Cyber Security News — Past 24 hours | 28.04.2021
A Ransomware Group Made $260,000 in 5 Days
A ransomware group made $260,000 by remotely encrypting files on QNAP computers using the 7zip archive software in an interval of five days. After a ransomware operation called Qlocker exploited vulnerabilities on their computers, QNAP NAS users all over the world discovered their files had been encrypted as of Monday. While most ransomware groups spend a significant amount of time developing their malware to make it powerful, feature-rich, and safe, the Qlocker gang didn’t have to do so. To access all of a victim’s computers and not leak their stolen data, enterprise-targeting ransomware usually demands ransom payments ranging from $100,000 to $50 million.
Since the Qlocker ransomware uses a series of Bitcoin addresses that are rotated around, BleepingComputer collected the addresses and tracked their payments. He gathered ten separate Bitcoin addresses that the threat actors were rotating with victims when using this bug and shared them with BleepingComputer. BleepingComputer has since collected an additional ten bitcoin addresses, bringing the total number of bitcoin addresses used by the Qlocker threat actors to 20. The 20 bitcoin addresses have received ransom payments totaling 5.25735623 Bitcoins at this time which equates to around $258,494 in today’s money.
This ransomware campaign is still active, with new victims being reported daily. To patch the vulnerabilities and defend against these ransomware attacks, all QNAP users must upgrade the latest versions of the Multimedia Console, Media Streaming Add-on, and Hybrid Backup Sync software.
BigBasket: Data Breach Leaks 20 Million User Data
The company mainly provides its customers with food products in convenience shops, home supplies, and food. Big Basket is a famous grocery delivery service platform that enables consumers to purchase and deliver food online. Lately, a popular dealer of data breaches named Shiny Hunters, on the morning of 26th April, published a free database on a hacker website claiming that it has already been stolen from Big Basket. Last year during November, when the same dealer, Shiny Hunter attempted to sell the data stolen via private sales on some hacking websites, Big Basket confirmed to Bloomberg News that it had experienced a data breach.
«There’s been a data breach and we’ve filed a case with the cybercrime police,» Big Basket CEO Hari Menon told Bloomberg News.
Shiny Hunters have executed several other data breaches in the past including Tokopedia, Tee Spring, Minted, Chat books, Dave, Promo, Mathway, Wattpad, and more. The event happened weeks after the Indian Tata Group decided to purchase Big Basket, at an increase of over $1.8 billion in the value of Indian start-ups. As Bleeping Computer has also verified that certain documents are correct, like Big Basket’s personal information, consumers should be confident in keeping it safe and believing that customer data has been leaked too.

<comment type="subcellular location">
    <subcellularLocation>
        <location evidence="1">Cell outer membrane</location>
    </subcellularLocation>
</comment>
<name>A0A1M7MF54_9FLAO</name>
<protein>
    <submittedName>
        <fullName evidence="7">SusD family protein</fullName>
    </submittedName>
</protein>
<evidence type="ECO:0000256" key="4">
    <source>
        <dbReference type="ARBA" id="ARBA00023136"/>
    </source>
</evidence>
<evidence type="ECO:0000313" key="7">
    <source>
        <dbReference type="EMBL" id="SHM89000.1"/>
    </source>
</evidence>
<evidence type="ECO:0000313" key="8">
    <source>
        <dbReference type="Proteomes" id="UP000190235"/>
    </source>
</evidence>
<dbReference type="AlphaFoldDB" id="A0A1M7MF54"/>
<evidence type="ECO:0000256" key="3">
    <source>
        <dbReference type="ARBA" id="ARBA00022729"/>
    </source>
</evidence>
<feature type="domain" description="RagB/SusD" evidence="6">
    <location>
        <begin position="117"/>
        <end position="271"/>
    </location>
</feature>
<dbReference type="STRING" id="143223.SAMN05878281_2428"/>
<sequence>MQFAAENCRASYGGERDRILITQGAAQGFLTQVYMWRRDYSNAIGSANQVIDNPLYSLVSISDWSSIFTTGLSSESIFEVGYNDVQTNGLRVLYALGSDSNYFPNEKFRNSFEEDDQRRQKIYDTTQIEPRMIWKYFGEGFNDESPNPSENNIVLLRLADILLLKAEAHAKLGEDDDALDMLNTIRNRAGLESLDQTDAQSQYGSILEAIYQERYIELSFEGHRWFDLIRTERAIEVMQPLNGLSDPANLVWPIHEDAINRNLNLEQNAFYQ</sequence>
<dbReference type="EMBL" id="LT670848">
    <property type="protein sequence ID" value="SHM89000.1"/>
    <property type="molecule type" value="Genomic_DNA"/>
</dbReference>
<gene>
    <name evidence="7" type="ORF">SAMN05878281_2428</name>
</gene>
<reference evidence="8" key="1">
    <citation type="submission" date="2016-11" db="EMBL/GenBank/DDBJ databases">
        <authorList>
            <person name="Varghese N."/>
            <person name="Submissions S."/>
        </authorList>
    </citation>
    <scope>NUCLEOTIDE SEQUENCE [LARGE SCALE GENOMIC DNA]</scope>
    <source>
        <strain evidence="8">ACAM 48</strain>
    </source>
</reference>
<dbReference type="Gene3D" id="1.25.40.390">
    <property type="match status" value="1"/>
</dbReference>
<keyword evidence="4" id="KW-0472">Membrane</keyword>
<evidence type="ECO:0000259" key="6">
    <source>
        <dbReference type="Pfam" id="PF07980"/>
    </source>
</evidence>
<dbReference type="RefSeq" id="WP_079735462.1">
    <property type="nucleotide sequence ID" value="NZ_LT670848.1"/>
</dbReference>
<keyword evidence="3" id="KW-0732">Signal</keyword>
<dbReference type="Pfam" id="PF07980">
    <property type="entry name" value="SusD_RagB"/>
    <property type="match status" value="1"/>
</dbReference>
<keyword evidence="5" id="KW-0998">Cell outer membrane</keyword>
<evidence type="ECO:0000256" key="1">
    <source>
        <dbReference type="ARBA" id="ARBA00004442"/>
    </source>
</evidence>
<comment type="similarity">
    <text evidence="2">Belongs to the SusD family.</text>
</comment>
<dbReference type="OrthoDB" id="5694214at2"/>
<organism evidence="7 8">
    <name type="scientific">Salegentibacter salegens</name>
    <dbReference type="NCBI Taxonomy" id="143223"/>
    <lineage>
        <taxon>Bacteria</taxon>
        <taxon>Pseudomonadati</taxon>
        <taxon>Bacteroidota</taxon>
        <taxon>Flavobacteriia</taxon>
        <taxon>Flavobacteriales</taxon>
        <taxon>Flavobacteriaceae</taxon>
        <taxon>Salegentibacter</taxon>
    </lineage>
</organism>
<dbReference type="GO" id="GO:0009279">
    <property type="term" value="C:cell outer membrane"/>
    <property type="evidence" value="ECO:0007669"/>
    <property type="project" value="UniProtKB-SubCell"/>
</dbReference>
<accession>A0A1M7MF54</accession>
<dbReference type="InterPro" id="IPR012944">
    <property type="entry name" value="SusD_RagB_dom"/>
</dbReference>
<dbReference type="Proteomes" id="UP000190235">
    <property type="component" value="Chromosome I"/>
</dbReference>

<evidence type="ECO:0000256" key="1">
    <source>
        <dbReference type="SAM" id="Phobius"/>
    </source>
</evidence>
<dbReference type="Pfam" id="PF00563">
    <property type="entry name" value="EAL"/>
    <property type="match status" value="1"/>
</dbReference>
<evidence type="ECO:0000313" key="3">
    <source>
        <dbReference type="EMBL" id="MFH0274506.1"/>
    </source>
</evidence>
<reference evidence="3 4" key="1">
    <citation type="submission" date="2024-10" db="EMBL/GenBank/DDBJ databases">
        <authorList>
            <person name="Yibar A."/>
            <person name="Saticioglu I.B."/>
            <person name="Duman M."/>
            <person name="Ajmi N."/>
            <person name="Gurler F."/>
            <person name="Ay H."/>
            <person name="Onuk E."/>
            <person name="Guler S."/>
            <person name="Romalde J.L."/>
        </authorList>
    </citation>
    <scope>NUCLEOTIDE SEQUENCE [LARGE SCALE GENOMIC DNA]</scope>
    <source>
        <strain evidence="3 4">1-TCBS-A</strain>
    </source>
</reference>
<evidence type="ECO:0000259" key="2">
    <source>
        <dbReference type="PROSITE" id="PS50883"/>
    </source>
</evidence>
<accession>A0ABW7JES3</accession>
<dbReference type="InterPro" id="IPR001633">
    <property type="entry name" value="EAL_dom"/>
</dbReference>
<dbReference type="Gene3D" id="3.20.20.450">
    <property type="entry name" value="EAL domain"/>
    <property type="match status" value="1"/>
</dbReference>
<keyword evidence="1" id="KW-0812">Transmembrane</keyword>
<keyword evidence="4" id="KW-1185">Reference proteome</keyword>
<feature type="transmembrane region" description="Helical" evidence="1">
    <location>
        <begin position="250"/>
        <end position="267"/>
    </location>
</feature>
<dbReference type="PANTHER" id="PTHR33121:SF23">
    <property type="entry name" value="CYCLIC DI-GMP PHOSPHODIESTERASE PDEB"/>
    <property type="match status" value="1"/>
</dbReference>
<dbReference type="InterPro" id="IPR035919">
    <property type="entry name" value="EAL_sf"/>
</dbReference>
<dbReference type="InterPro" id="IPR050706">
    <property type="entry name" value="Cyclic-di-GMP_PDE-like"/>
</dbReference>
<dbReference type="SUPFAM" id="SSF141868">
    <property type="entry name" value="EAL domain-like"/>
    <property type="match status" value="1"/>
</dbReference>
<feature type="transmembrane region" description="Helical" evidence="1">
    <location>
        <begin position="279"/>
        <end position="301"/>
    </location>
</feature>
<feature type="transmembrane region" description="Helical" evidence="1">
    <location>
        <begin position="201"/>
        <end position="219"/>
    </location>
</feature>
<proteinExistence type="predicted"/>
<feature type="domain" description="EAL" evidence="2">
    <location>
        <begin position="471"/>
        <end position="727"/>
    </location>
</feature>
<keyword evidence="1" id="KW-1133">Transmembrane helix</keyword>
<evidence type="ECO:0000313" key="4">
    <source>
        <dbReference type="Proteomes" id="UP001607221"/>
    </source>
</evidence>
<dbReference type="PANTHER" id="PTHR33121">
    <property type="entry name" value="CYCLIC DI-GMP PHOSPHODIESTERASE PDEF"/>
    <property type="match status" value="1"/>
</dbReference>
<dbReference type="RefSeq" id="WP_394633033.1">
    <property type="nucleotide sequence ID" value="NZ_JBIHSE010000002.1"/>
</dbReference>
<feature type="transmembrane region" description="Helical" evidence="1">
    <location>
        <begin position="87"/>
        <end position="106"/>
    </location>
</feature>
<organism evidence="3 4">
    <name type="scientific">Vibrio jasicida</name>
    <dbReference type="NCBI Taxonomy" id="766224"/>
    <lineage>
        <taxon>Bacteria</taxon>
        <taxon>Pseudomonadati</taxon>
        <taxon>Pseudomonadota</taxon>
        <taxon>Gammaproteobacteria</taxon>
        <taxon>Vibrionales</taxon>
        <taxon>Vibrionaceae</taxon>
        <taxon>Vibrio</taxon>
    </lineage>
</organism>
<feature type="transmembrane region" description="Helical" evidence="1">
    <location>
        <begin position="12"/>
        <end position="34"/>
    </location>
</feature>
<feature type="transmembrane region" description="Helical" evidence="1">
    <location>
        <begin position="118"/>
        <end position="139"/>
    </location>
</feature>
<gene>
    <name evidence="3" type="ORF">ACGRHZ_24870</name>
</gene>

Hacker dumps sensitive household records of 250M Americans
On April 22nd, 2021, a hacker going by the online handle of Pompompurin leaked a database containing personal and sensitive household data of over 250 million American citizens and residents. Additionally, the data was available on three different IP addresses all of which were accessed by the hacker before being removed or reassigned by its owner. Com can confirm is that the leaked information contains treasure trove data for cybercriminals and State-backed hackers.
Database on Russian hacker forums
Based on the ongoing diplomatic row between Russia and the United States over the SolarWinds hack, the leaked records are a treasure trove for malicious parties seeking data on American citizens.
Threats to victims
While some can use the data to locate people, hackers and scammers can send phishing emails, carry out SMSishing, use the data to attempt SIM Swapping or identity scam.
Wormable Malware Comes Back As ‘WhatsApp Pink’ — Now Targets Signal, Telegram Too
A new malicious campaign is active in the wild aiming at WhatsApp users. The campaign lures users to download ‘WhatsApp Pink’, which actually is malware that also targets Signal and Telegram as well. WhatsApp Pink Malware Campaign Recently, the ‘WhatsApp Pink’ scam made it to the news after an Indian security researcher Rajshekhar Rajaharia warned about it.
However, clicking on the link and trying to download the app actually installs the malware to the device. This malware automatically establishes itself on the target device with minimal user input. The victim would only be required to give it the permission it asks. Once installed, a temporary icon, that resembles the WhatsApp app icon but is pink in color, appears that disappears when the user clicks on it. According to ESET, this campaign is simply a variant of the wormable malware that they first warned in January 2021. At that time, the malware typically focused on WhatsApp notifications. However, the new malware ‘WhatsApp Pink’ also reads and responds to Signal and Telegram notifications.
Preventing The Malware With Security App While the malware campaign is highly wormable, getting rid of it isn’t difficult either.
Stay Focused. Stay Vigilant.
Cyber Threat Incident Management Team — Cyber Security Commiunity @ SLIIT